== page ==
An energy window of opportunity

How Israel’s natural gas finds can strengthen commercial and economic ties and bring peace between nations in the Middle East.

Israel's natural gas (photo credit: MINISTRY OF NATIONAL INFRASTRUCTURES)
Israel's natural gas
The story of Israel’s natural gas industry begins in the late 1990s. Dr. Eli Rosenberg, a geologist, identified the potential existence of a gas field some 30 km.
west of Ashkelon. At the end of 1999 the Noa-1 exploratory drilling site penetrated a sand layer rich in gas, opening up a new era in cultivating Israel’s natural resources.
Not that there weren’t previous attempts to do so. Offshore drilling began as early as the 1970s, but they were all economic failures. In order to confirm the data from the Noa drill site, the Mari B-1 drill site was initiated about half a year later, where gas was discovered in commercial quantities.
Around four years later Mari-B was connected to the onshore national transmission network and it became the first maritime field to supply gas to Israel, a venture that significantly changed the local energy sector. The quantities of gas discovered off the Ashkelon coast were not very large, and for the most part the gas was used by the Israel Electric Corporation in its gas turbines to produce electricity.
The dramatic shift in Israel’s energy sector came in 2009-2010, following the discovery of two enormous gas reserves – Tamar and Leviathan. For the first time in the Levant basin two exploration drills were made for the purpose of gas exploration, at a depth of 4,500 meters below the salt layer, deep in Israeli waters. The huge gas discoveries led to a series of successful drillings and additional gas reserves were found: Tanin, Karish, Dolphin, Dalit, Tamar West and Aphrodite, which is located in the exclusive economic zone (EEZ) of Cyprus and near the border of Israel’s EEZ.
The quantities of gas found in Israel’s waters, particularly in the two largest reserves of Tamar and Leviathan, had an astonishing impact on Israel’s economy. For the first time in the state’s history natural gas had been found in quantities that would not only provide for the Israeli economy for decades, but would also enable Israel to become a gas exporter.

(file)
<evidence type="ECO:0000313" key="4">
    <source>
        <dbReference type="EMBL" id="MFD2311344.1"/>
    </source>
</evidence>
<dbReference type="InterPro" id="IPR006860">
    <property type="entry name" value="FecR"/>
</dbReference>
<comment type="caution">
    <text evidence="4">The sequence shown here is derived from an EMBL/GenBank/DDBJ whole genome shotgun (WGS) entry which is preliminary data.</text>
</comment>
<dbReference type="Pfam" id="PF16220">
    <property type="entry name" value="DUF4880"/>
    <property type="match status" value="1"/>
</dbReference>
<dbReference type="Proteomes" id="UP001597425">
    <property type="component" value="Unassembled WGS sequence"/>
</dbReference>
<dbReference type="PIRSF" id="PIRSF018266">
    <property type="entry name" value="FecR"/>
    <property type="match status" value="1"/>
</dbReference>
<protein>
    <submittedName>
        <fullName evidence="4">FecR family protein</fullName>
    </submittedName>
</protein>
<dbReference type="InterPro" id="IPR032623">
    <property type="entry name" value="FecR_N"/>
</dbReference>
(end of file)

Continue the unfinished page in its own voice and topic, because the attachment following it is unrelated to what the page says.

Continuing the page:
To date Israel’s natural gas consumption stands at around eight billion cubic meters (BCM) per year, and forecasts by the National Infrastructure, Energy and Water Ministry predict a demand of some 420 BCM by 2040. The scope of natural gas found in Israel exceeds 1,000 BCM, with an even greater potential for additional quantities.
The discovery of natural gas has had tremendous benefits for the Israeli economy. It has been a factor in reducing energy costs and the cost of living, enriched government coffers and has made a significant contribution to public health by reducing the emission of pollutants and greenhouse gases in Israel. Another major benefit is the fact that the gas is found in the regional geopolitical arena.
The State of Israel defines its political and security objectives according to the threats and opportunities it faces.
The ultimate goal is to enhance positive trends and reduce the negative.
One option for achieving these objectives is cooperation with pragmatic Arab nations that are also coping with non-state organizations located in nearby and distant geographic areas.
Cooperation with other nations in the region can be implemented (and is being implemented) in a number of spheres: military, intelligence, humanitarian, economic, communications and more. One of the more meaningful tools that has been dramatically reinforced in recent years is the possibility of generating longterm regional economic collaboration using Israel’s natural gas.
The energy industries of neighboring countries in the Eastern Mediterranean region, as well as Turkey, have undergone many changes in recent years. On the one hand, the demand for energy is expected to increase sharply because of the growth rates in these countries and the rise in populations.
On the other hand, the discovery of natural gas in the eastern part of the Mediterranean Sea dramatically changes the regional supply of energy.
One of the most important energy alliances in the region is currently being forged between Israel and Egypt, with which Israel signed a peace treaty in 1977. Egypt is going through its biggest energy crisis of the past few decades. The main reason for this crisis is its inability to satisfy the domestic Egyptian demand for natural gas.
Why? There is no shortage of natural gas reserves in Israel, and the Egyptian reserves are twice those of the Israeli sector. However one of the problems Egypt faced was that gas prices were too low and therefore international companies avoided making new investments in the petroleum sphere. Add to this the lack of political stability since the fall of the Mubarak regime and the result was an undeveloped energy economy. In the past six years the condition of Egypt’s gas industry has deteriorated and although the demand for natural gas has risen dramatically, the development of infrastructure for developing the gas has been frozen and older reserves are being depleted.